Wednesday, July 29, 2015

Golf courses try to stay afloat

Rain, rain go away—and don’t bother coming back for a few months, if possible.
That sentiment might be a fair assessment of what those running the golf courses here are feeling as they deal with near-record high water levels.

Kitchen Creek Golf Club has been closed since last Wednesday and general manager Glen Kellar only can shake his head in frustration at the current situation.
And hope it doesn’t get worse.
“We are definitely underwater,” Kellar said bluntly on Monday.
“All our crossing areas are covered, including on holes 9, 11, 12, 5, and 7,” he noted.
“This is the worst I’ve seen it,” Kellar added.
“It’s amazing how quickly that much water can accumulate.”
The situation is not as bad at Heron Landing Golf Course on Couchiching, although head pro Brian Johnstone isn’t exactly having a day at the beach, either.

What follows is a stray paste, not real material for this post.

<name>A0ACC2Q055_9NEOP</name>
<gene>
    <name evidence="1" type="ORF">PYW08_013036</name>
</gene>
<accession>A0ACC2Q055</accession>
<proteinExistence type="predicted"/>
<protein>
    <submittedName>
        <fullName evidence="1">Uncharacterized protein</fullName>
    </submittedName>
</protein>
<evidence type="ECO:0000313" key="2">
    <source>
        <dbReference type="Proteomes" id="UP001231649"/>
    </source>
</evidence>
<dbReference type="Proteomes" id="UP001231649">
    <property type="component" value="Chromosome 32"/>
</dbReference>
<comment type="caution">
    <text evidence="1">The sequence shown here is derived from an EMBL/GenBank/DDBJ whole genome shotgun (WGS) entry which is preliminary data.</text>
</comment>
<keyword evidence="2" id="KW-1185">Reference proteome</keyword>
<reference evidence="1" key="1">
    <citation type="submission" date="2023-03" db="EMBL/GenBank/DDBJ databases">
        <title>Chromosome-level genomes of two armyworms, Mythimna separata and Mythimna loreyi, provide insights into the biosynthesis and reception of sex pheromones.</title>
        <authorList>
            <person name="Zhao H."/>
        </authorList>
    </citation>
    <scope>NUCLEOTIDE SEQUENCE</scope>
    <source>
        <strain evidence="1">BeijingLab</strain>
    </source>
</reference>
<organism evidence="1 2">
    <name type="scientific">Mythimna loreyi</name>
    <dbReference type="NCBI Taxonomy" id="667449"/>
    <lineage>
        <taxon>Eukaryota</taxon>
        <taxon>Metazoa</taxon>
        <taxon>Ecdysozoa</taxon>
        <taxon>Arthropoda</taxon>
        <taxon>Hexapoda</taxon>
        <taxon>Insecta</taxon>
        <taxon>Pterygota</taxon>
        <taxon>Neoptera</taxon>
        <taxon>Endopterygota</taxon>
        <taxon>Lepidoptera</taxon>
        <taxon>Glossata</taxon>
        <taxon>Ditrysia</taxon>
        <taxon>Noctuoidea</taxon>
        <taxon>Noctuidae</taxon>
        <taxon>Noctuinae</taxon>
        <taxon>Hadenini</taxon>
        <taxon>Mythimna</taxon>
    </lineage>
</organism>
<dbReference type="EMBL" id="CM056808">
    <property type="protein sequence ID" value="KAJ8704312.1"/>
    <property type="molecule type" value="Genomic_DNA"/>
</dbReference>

“It’s not too bad but we do have a couple of bridges underwater,” said Johnstone, who has had the course shut down since Sunday.
“We’re bringing in a floating dock [yesterday] to use as a temporary bridge to get people across the creek at No. 8,” he noted.
“And the bridge at No. 6 isn’t underwater but it does have water starting to run over top of it.”
Kellar, who held a volunteer work bee yesterday with people coming to help remove water and fix cart paths among other tasks, confirmed yesterday the course would be open today as long as there was no additional significant rainfall.
“The course is playable,” he remarked. “We just can’t get anyone to it.
“I would recommend people call before they come out to make sure we’re open.”
Johnstone echoed those thoughts, saying Heron Landing is holding up well overall under the recent onslaught of precipitation.
“We haven’t lost any structures or cart paths to the water yet,” he said.
So far, the only major event to be affected at Heron Landing was the Seven Generations tournament scheduled for this past Friday.
It now is slated to held this Saturday—weather permitting.
Over at Kitchen Creek, a two-man scramble scheduled for Saturday had to be scrubbed.
Meanwhile, Johnstone wasn’t making any predictions Monday as to a re-opening date.
“It could take two hours to put in that floating dock or two days,” he remarked.
“The best I can say is we’ll open as soon as we can.”

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